Millennium Post

1980s in Pakistan

A dearer feeling is shared with countries far abroad, but rarely with our neighbours, especially when the neighbour is Pakistan! Be it cricket matches, or Kashmir controversy every encounter between the two seems like a war, and Shakespeare’s “All’s fair in love and war” has been taken very seriously by our neighbour only excluding the ‘love’ from the phrase!

When Ambassador Prabhu Dayal had been in Karachi, he had observed the country and their authorities well enough to describe events in details; his active involvement and friendly nature only gave it a boost. Karachi Halwa is a personal yet a widely researched account of Pakistan in the 1980s during his stay. Prabhu Dayal has utilised his intellectual abilities and wit to bring out a wonderful result in his first book. It is a non-fiction, but incessantly holds the storyline with a thread of continuity and humour. Very few readers are interested in political history of India, leave aside the same of other countries, this book not only feeds one with numerous information, otherwise unknown to many, but also succeeds in being a real page-turner at a very reasonable price. With 25 small chapters, 

Pakistan will seem to float right in front of your eyes in the words of Prabhu Dayal.

It may seem that being an Indian his views may be biased, but the author has managed to study the other side of the coin in order to escape that complain. The book has a plethora of information based on relevant facts, yet it does not burden one with the load. Serious issues like that of the Muhajir Qaumi Movement (MQM) that eventually succeeded in reopening the Khokhrapur - Munabao crossing with the Thar Express in 2006, and the reason for which the UN Security Council Resolution practically became null and void have been stated very meticulously throughout.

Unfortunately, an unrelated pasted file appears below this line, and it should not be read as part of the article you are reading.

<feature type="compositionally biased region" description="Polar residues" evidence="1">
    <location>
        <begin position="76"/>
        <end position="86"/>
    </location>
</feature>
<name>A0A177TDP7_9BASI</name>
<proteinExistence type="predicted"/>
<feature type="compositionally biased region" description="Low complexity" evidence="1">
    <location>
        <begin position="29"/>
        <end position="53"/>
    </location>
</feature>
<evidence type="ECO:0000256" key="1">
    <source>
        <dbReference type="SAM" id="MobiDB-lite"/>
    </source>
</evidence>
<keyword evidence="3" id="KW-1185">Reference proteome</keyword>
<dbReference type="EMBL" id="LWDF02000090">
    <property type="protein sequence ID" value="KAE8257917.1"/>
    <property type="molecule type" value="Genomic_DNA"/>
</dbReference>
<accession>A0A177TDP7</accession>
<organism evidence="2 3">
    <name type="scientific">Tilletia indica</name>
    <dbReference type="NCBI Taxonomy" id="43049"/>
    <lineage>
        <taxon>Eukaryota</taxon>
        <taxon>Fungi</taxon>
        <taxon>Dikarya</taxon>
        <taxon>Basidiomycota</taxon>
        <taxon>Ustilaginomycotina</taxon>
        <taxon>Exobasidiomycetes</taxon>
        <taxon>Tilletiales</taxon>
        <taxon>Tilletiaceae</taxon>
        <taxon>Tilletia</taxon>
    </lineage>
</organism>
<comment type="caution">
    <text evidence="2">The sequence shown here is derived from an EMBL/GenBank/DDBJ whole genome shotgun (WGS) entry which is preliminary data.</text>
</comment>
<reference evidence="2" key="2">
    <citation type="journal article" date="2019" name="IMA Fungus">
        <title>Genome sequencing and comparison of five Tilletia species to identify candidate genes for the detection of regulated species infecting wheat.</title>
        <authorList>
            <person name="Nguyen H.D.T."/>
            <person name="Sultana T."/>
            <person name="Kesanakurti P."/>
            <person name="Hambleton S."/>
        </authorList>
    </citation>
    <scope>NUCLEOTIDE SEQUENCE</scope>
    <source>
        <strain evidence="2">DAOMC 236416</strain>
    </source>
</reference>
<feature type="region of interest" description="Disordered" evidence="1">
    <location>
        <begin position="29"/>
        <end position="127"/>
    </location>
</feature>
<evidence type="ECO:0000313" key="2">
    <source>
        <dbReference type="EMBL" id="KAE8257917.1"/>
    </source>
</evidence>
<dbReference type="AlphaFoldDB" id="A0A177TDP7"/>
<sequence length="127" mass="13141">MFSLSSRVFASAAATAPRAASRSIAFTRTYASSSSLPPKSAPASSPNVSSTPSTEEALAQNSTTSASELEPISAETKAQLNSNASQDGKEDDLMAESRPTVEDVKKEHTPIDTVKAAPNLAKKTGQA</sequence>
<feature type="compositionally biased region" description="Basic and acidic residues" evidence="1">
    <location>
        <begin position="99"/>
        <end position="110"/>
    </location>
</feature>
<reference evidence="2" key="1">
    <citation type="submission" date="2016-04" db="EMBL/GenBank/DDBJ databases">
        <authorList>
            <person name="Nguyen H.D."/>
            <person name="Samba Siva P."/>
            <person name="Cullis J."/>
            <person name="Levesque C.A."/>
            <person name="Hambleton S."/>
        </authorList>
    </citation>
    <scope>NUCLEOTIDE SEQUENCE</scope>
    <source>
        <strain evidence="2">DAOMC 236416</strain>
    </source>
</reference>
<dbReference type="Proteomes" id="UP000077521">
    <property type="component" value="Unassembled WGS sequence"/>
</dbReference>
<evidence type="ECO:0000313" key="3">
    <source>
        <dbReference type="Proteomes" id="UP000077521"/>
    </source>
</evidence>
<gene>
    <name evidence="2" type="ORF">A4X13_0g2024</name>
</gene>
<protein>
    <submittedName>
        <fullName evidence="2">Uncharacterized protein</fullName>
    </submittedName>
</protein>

Karachi Halwa is neither a light read nor is very preachy or boring, but is a perfect amalgamation of facts, incidents, anecdotes and a brilliant sense of humour. The book not only informs one well of the Martial Law during Zia ul Haq but also elaborates the involvement of the US in the creation of the present day situation in Afghanistan. The book has several jokes on Zia ul Haq that the author had come across during his stay in Karachi from his Pakistani acquaintances. Not only had the mighty dictator been portrayed exactly the way he deserved it, but also some of the weird facts and beliefs of Pakistanis had been held up. Such as, the incident when an Islamic mullah lectured on TV to ban cricket in the country as it made the Pakistanis ignore their religious obligations!

The film Gandhi released in 1982, did gather loads of awards and appreciation worldwide, but Pakistan was angered as they thought that Jinnah was portrayed as a villain in the film and by the fact that Alyque Padamsee was cast in Jinnah’s character. To prove Jinnah as a much greater leader than Gandhi, the Pakistan authorities commissioned to create a film titled Stand up from the Dust, which never released due to poor quality. But later the film that did release on Jinnah had Christopher Lee, famous for being Dracula in several Hollywood films, playing Jinnah’s character!

Books on the same genre had been there in the market since decades, but this is a one-of-its-kind book. Nobody could have ever thought of juggling international relations and humour together and succeeding in reaching out to the larger public. There are very few typographical mistakes and just one controversial spelling of Baluchistan/ Balochistan in the book, which is almost negligible. With a simple and lucid flow in English, the book is an easy read for all age groups. Strutting every now and then between sentences to decipher large words has never been an appreciated task to me, as it disrupts the continuity of the book, therefore Karachi Halwa’s simplicity proves to be quite attractive and delightful. To add on to the niceness of the book, there are pretty cute illustrations for every chapter by Chandini Dayal. Even though the content of the book may not attract children, the illustrations will. This intelligent task of accompanying the chapters with pictures just pulls your attention more towards the book. Smithereens of Pakistani jokes, Zia ul Haq facts and personal hilarious encounters make Karachi Halwa a perfectly well cooked digestible dessert 
suitable for all palates.
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